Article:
The Women Of China - Poem by Paul Hartal
Once a crowd of beautiful ladies descended
to the waterfront in Xian and Du Fu saw them.
It was the third day of the third month, the time
of the Lustration Festival. In those days
the ancient capital of China was still called Chang-an,
the city of Perpetual Peace, and Du Fu was a famous poet
during the reign of the Tang Dynasty.
However, he disliked the wasteful luxury of the women
he saw at the waterfront and the depravity
in which they were immersed.
These beauties, he said, were as flamboyant and arrogant
as gentle and elegant. The skin on their marvelous bodies
was delicate and jade pendants framed their temples.
They wore exorbitant gowns made of silk,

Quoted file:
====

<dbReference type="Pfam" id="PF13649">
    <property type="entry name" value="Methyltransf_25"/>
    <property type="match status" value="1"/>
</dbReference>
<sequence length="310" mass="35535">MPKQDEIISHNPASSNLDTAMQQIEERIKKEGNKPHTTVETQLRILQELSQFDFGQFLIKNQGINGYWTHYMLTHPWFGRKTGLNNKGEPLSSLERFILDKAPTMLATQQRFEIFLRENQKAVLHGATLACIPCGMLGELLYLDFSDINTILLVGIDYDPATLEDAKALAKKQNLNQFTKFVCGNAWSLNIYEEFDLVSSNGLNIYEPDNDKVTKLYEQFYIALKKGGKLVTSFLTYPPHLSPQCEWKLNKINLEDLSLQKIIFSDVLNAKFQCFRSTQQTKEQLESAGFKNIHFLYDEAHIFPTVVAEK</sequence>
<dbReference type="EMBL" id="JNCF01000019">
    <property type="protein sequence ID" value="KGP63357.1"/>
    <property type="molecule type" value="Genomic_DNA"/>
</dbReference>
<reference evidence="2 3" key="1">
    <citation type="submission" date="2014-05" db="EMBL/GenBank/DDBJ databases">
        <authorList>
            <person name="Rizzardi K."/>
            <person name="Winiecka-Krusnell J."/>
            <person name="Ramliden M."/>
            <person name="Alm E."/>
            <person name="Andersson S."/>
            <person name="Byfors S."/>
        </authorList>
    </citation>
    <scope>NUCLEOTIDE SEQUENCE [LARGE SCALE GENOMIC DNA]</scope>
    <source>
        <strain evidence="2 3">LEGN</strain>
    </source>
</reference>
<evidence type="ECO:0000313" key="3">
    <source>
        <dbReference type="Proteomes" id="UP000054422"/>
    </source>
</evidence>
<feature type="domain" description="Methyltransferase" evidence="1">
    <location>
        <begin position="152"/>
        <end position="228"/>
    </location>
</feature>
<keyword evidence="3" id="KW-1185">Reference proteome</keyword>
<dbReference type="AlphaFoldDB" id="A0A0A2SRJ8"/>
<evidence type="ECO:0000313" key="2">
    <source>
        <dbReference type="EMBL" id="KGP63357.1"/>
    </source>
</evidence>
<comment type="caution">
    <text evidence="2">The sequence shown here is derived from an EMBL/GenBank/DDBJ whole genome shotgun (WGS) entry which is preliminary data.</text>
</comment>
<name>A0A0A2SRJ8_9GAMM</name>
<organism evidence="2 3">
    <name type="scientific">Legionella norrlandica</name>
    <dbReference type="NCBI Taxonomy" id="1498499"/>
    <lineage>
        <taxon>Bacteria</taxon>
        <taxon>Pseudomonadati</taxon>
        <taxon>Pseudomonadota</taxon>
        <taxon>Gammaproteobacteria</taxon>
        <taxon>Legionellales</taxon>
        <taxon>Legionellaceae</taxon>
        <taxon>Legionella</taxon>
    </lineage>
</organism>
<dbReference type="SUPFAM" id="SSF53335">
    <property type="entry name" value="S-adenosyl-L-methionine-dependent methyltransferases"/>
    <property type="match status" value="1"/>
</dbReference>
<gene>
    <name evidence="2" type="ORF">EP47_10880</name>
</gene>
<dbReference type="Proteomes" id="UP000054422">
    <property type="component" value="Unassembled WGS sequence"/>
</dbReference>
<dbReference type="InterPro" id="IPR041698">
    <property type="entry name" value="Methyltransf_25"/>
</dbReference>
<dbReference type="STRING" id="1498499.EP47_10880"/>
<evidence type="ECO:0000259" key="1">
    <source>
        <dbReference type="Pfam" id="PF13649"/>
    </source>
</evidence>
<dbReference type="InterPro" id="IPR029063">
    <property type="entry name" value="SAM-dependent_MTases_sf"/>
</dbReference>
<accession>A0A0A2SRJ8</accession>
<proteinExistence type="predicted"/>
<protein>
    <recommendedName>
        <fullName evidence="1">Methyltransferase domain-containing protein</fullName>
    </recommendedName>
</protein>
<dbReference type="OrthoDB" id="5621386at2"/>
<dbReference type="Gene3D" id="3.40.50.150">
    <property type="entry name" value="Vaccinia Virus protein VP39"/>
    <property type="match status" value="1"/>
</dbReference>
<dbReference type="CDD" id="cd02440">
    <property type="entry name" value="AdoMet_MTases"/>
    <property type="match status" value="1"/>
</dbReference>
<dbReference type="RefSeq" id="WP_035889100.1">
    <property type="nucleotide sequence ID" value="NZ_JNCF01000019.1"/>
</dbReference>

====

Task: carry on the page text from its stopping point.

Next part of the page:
embroidered with gold peacocks and silver unicorns.
But the women that I saw in China thirteen centuries later
were very different. I saw them working hard on the fields
and in factories. Simply dressed, they walked
or rode their bicycles, and I found their bodies attractive
and comely even when they wore uniforms.
Yet 5,000 years of civilization also taught these women
to apparel themselves stylishly
with sophisticated refinement. They also like to dress up
for a charming look in traditional garments,
pacing gracefully in colorful silk chipaos.
The women that I met in China
were easy to sing and dance and laugh. And they liked
to clap their hands with joy. I saw warmth in their eyes
and friendliness in their smile.
Once on a sunny day I admired the bronze statue
of the street-sweeping girl on a Beijing boulevard.
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